Five years' separation
Five years' separation

The following Family practice note provides comprehensive and up to date legal information covering:

  • Five years' separation
  • The defence of grave financial hardship
  • Grave financial or other hardship
  • Wrong in all the circumstances to dissolve the marriage
  • Consideration of the respondent's financial position
  • Costs
  • Defective divorce petitions or decrees
  • Divorce law reform

In order to establish that the marriage has irretrievably broken down the petitioner may rely on the fact that the parties have lived apart for a continuous period of at least five years immediately preceding the presentation of the petition.

The same considerations apply to living apart as apply to the fact of two years' separation, save that consent is not required. See Practice Note: Two years' separation.

The defence of grave financial hardship

A respondent to a petition for divorce based on five years' separation may oppose the grant of a decree nisi on the ground that dissolution of the marriage will result in grave financial or other hardship to the respondent and that it would be wrong in all the circumstances to dissolve the marriage.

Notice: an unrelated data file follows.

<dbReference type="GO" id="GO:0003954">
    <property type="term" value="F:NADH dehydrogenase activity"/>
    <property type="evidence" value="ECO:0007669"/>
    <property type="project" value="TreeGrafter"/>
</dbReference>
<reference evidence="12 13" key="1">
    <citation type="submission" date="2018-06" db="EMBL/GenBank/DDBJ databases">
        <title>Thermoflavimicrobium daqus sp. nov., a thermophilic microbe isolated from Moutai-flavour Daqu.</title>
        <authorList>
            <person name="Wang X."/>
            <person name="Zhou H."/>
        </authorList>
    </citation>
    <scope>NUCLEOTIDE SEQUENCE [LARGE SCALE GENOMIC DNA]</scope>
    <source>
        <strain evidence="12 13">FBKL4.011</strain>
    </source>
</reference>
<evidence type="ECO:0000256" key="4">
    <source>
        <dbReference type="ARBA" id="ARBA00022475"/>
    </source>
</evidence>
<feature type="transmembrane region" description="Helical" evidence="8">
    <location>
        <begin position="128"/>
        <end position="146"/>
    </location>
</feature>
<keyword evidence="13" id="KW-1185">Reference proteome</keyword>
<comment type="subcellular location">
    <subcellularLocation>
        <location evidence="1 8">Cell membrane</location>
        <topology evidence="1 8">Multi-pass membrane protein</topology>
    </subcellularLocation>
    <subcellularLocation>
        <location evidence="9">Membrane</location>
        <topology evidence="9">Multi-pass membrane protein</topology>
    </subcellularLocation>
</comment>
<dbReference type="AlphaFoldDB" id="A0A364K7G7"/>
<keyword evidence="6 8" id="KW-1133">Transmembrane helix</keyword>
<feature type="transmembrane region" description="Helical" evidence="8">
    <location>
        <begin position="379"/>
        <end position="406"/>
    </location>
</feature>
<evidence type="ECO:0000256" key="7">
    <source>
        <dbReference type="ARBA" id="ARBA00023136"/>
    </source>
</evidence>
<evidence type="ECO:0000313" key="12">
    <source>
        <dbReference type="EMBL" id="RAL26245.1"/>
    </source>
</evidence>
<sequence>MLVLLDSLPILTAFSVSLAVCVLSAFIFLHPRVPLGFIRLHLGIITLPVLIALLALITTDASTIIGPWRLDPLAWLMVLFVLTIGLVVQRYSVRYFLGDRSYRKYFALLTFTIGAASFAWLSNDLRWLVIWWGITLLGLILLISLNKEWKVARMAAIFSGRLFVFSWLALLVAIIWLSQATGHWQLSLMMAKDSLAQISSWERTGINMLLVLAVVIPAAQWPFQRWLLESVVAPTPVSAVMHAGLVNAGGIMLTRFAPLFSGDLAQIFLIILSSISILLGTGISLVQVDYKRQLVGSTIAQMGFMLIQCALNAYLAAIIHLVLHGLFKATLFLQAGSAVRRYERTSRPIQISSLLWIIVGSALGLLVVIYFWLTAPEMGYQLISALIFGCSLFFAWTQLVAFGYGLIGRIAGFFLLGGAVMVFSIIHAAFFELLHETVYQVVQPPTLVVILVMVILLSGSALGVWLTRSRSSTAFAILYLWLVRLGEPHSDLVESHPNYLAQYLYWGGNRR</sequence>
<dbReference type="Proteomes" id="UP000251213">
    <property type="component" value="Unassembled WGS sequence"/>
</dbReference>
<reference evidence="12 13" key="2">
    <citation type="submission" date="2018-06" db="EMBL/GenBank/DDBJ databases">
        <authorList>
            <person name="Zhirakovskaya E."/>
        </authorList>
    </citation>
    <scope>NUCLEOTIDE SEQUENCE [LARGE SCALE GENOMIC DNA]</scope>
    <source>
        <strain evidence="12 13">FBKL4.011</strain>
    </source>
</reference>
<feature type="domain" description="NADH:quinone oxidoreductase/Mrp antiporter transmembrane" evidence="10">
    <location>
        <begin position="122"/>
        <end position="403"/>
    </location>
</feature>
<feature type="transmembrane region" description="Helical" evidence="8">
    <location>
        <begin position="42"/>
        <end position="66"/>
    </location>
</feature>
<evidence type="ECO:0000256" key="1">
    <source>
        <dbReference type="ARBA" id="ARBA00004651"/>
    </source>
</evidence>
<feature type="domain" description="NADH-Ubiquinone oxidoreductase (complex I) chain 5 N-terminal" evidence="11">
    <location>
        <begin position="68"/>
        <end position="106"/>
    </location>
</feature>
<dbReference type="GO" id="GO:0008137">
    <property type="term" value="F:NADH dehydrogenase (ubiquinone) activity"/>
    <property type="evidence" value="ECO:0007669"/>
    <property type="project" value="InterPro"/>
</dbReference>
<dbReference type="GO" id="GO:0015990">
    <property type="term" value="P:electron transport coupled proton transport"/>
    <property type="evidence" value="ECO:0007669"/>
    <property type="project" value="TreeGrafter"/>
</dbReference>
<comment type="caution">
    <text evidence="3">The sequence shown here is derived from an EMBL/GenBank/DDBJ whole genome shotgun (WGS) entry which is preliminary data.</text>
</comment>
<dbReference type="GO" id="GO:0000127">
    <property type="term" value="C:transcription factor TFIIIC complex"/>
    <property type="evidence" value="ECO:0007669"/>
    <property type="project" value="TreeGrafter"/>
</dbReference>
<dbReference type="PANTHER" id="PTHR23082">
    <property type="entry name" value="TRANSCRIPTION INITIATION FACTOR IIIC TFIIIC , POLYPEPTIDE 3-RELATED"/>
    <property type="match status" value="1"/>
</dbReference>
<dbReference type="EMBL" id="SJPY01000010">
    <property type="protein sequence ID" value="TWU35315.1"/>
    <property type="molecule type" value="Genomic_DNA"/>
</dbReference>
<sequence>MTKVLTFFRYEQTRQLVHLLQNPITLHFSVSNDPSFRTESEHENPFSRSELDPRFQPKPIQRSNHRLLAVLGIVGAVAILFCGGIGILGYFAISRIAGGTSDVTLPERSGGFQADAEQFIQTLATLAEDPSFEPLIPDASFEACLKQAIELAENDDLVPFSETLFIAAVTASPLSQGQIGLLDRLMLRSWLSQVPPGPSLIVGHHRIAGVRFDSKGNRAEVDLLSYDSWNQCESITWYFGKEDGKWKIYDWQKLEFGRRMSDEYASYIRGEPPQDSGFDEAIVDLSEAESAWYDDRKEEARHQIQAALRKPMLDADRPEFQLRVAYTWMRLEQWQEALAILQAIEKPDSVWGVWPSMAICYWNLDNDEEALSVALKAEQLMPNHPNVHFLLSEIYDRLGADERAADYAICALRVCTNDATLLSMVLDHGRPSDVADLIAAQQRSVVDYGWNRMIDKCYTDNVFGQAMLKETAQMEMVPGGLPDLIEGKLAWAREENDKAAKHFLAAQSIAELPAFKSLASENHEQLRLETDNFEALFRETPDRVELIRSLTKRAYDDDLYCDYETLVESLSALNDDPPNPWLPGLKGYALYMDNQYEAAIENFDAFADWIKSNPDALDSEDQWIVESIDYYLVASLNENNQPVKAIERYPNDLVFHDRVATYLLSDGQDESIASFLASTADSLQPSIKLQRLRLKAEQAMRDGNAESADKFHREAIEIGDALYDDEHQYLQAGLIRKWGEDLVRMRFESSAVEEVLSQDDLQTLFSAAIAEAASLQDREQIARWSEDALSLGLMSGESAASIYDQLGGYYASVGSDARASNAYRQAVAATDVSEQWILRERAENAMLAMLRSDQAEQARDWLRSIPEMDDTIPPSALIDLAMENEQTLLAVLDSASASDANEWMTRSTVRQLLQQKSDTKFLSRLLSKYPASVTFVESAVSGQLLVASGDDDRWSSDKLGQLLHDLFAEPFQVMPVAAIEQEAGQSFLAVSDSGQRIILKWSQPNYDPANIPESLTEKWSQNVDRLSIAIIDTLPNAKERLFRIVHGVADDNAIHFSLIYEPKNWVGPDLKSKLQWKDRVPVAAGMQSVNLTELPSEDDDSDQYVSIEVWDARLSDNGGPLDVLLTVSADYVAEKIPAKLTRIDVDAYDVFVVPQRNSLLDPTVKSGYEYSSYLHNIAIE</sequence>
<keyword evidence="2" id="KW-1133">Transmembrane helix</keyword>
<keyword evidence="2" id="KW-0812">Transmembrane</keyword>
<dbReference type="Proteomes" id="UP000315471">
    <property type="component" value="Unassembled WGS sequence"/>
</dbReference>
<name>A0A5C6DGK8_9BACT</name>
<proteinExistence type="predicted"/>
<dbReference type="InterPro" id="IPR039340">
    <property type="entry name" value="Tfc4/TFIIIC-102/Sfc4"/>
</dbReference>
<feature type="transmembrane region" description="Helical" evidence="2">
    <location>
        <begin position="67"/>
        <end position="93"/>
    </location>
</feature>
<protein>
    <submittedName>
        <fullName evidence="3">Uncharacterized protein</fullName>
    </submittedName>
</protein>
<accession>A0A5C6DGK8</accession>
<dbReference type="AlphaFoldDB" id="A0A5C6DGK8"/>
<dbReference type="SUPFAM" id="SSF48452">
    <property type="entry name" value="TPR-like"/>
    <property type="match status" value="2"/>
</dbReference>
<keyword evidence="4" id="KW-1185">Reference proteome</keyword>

This defence is only available where the court makes no findings in favour of the petitioner on any of the other facts, but finds that the parties have lived apart for at least five years.

The court must consider all of the circumstances, including the parties' conduct and the interests of the parties and of any children or other persons concerned.

It has proved to be a difficult defence to establish, and in most cases the respondent may find it more appropriate to apply to hold up the pronouncement of decree absolute until the court has considered their financial circumstances.

Grave financial or other

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